Heroic Faith

4.11.18  Wed.  2nd wk of Easter  (II)

Acts of Apostles  5:  17 – 26

Gospel  of  John  3:  16 – 21

God so loved the world that he gave his only-begotten Son, so that everyone who believes in him might not perish
but might have eternal life.  For God did not send his Son into the world to condemn the world, but that the world might be saved through him.  Whoever believes in him will not be condemned, but whoever does not believe has already been condemned, because he has not believed in the name of the only-begotten Son of God.  And this is the verdict, that the light came into the world, but people preferred darkness to light, because their works were evil.  For everyone who does wicked things hates the light and does not come toward the light, so that his works might not be exposed.  But whoever lives the truth comes to the light, so that his works may be clearly seen as done in God.              The Gospel of the Lord.


Homily:  Fr. Mike Murphy                                    Heroic Faith

†Jesus said in the Gospel: “Whoever believes in Him (the only begotten Son of God) will not be condemned, but whoever does not believe – has already been condemned”. (Jn.3:18)  I was recently reading an article that stated that more young people today claim to be atheists or agnostic than at any time in our history, and the number is growing.  Part of the reason – I think is – it is very fashionable for them.  Youth, with their tender self-images want to fit in and be accepted, and they believe this is a way to be accepted – to be edgy – to be rebellious.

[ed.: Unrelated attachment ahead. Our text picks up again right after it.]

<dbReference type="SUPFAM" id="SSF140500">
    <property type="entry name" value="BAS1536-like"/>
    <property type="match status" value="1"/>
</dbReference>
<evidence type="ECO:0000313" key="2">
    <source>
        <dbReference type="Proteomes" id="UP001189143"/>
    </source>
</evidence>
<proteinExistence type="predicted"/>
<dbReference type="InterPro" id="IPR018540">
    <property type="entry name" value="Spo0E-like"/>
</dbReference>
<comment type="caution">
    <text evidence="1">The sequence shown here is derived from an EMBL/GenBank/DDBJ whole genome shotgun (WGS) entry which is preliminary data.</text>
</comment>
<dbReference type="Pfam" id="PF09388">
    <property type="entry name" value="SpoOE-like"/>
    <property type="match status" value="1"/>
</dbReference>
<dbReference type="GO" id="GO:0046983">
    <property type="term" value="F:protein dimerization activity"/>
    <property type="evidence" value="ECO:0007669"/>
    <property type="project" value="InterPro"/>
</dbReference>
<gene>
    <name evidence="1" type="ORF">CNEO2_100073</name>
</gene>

But so many of our Christian ancestors chose death rather than forsake the teachings of †Jesus.  We won’t find that a lot today in our culture, at least in the American culture.   We know that in some parts of the world people are giving their lives for their faith.

Today’s saint – Stanislaus – was one of those heroic people of the past; he was an outspoken Bishop who lived in the 11th century in Poland.  He was a popular spiritual director, a powerful preacher, and he was not afraid to speak truth to power.  He had a conflict with the King of Poland.  The King kidnapped the wife of another man.  Bishop Stanislaus publicly came out against this, but the king did not change, so Stanislaus excommunicated the king.  The king didn’t like that at all; and he sent his troops to find Stanislaus.  They found him in a small chapel celebrating mass and the king ordered his troops to kill Stanislaus, but they wouldn’t do it because they recognized that the Bishop was a holy man.  So the king himself took out his own sword and killed Stanislaus. This was a very holy Bishop who defied the power of the culture in order to proclaim the truth.  He was an example of what it means to truly love †Jesus and to be selfless in his faith.

The apostles in our First Reading were put into prison for proclaiming their faith and most of them would later be martyred.  From the beginning of Christianity, many people were willing to sacrifice themselves out love for the truth.  †Jesus has asked us to do the same, out of love for one another – just as He did.